IR Sensor questions

OK my team is looking into assembling and possibly using them but first and foremost I can’t seem to find the schematics to the IR sensors or the Current sensors. Where might these be located. And secondly a kind of programming question, what does FIRST’s standard default on the IR sensors tell the robot to do?? (if you can diagram it it would be helpful). I ask this b/c it’s the difference between line following and the sensor that we want to measure (as to how fast each is) if any team has completed trials of this and would like to post results they would be most appreciated. Thank You :confused: :cool:

We built the beacons. We loaded the EDU RC with the beacon code. We built a servo-mounted tracker. We loaded the competition RC with the tracker code. We turned it on. We got the IR detectors plugged into the right digital inputs.

It worked.

BUT the biggest problem we had with the system was reflected IR. The tracker would lock on and track the beacon beautifully. It would also lock on and track reflections of the beacon just as beautifully. Imagine a flashlight in a house of mirrors. The tracker was happy to track any one of at least two dozen different points in the room.

This was in a normal room with normal walls and furniture. I can’t imagine what would happen with gobs of aluminium diamond plate and robots thrown into the mix.

The bottom line for our team was that the system is not reliable enough to use on its own. It could be helpful if used in tandem with some other sensor package. We will probably use an IR tracker but it will have to agree with our odometry and our angular rate sensor before our software believes what it’s telling us.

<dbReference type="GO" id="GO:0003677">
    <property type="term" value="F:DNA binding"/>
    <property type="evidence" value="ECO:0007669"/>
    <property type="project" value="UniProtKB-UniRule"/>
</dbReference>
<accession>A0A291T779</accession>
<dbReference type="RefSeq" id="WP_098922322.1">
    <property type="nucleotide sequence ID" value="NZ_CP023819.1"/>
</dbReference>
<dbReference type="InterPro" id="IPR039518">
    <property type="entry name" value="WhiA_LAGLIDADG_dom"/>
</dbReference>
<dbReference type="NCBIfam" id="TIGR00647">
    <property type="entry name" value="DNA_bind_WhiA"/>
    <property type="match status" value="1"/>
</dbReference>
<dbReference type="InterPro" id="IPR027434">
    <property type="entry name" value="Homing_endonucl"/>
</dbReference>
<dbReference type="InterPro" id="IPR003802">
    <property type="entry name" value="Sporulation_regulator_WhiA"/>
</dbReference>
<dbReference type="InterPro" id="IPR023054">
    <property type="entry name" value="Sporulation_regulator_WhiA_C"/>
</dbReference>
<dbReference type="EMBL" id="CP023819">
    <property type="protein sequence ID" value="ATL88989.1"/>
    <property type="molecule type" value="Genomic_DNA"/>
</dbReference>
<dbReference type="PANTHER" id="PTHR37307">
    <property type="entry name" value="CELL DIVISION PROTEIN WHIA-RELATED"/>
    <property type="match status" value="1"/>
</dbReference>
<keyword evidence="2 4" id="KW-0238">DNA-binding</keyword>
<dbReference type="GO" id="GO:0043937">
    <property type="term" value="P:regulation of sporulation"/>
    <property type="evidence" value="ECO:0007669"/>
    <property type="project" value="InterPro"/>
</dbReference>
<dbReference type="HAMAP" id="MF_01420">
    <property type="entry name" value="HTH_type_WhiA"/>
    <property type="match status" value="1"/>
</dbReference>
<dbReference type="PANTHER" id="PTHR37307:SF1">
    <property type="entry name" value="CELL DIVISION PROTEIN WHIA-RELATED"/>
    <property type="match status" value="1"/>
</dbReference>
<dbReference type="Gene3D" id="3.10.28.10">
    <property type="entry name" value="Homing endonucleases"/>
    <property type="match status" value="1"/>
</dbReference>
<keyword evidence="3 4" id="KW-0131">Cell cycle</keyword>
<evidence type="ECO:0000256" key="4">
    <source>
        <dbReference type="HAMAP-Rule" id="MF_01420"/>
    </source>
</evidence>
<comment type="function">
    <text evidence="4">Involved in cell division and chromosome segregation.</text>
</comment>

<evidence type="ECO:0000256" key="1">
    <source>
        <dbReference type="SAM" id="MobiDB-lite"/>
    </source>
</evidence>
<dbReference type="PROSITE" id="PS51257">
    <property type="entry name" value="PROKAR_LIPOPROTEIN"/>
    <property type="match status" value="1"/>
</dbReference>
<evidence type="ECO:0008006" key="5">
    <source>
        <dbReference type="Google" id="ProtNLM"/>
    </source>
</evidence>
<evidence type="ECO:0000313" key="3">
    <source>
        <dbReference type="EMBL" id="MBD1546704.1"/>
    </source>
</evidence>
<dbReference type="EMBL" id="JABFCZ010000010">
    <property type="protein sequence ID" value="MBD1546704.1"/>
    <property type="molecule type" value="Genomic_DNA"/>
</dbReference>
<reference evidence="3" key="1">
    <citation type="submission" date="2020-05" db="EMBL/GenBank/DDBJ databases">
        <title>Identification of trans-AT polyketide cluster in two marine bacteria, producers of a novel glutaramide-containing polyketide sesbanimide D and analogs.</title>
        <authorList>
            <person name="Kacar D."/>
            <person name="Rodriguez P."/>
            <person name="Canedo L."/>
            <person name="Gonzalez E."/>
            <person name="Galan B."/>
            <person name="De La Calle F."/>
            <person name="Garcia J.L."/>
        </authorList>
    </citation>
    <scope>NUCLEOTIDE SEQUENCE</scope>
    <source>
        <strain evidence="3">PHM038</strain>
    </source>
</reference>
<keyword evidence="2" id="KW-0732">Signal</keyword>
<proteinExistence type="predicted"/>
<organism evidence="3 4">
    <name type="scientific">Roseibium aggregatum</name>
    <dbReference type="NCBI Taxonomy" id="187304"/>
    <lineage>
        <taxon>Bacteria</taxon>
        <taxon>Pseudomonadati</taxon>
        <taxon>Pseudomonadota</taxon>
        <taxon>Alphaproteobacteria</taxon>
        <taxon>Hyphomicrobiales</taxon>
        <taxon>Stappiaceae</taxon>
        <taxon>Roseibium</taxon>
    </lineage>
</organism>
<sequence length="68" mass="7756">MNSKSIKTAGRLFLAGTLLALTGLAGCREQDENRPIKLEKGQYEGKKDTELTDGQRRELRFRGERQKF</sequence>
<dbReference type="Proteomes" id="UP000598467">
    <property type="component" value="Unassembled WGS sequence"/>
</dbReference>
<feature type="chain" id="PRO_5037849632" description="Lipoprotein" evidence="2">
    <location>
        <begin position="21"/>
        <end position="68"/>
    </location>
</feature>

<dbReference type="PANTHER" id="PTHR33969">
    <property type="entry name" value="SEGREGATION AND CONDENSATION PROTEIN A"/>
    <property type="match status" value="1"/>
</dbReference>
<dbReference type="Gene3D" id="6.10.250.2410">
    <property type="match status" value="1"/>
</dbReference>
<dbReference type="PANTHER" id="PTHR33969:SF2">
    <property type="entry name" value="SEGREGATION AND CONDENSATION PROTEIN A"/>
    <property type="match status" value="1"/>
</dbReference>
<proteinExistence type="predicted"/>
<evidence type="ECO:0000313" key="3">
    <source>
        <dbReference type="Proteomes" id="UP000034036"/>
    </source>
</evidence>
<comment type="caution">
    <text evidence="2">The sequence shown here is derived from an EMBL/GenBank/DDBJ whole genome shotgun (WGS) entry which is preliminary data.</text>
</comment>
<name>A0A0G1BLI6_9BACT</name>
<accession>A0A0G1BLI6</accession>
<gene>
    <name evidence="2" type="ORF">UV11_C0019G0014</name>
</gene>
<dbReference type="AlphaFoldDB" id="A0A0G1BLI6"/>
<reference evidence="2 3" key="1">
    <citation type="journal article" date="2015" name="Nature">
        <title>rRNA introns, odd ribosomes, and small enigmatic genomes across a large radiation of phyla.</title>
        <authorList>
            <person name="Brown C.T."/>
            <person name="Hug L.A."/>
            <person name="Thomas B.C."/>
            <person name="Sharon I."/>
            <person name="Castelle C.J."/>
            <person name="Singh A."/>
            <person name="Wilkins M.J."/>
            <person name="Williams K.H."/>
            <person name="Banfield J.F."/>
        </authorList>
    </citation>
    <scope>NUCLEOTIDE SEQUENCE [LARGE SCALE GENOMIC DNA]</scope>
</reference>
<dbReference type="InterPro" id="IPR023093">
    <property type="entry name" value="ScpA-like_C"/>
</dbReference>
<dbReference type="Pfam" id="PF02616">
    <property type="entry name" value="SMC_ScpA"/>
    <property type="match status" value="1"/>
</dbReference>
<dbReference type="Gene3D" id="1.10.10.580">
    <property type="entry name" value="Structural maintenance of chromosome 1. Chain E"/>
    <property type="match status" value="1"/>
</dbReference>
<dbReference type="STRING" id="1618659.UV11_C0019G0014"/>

Reason I ask is we will have to design a whole new custom circuit with the gyro in order to turn that sensitively if the IR beacon is not reliable and that takes alot more time than I would like to devote to doing that… :rolleyes:

You can find the build directions on the FIRST website. When you build the beacon, reverse pins 2 and 3 of Q1 because the schematic is incorrect. A known good schematic can be found on my website. While tweaking the navigation software for the kick-off demo, we could consistantly get to the beacon in 10 or 11 seconds.


This is a problem that can be solved with some creative engineering. I found out early on that if I placed the sensor at the same height as the beacon and severly limited the sensors view to areas above and below the beacon, the tracker worked really, really well.


Thanks for the tip, Kevin. We’ll keep tweaking our “blinders”. We’re planning on using one or two trackers as a backup/sanity check for our odometry.



Any hints on how to “severly limit” the sensors’ view above and below. I don’t see evidence from the pictures on your website.

Anyone have any pictures of the workin IR beacon circutry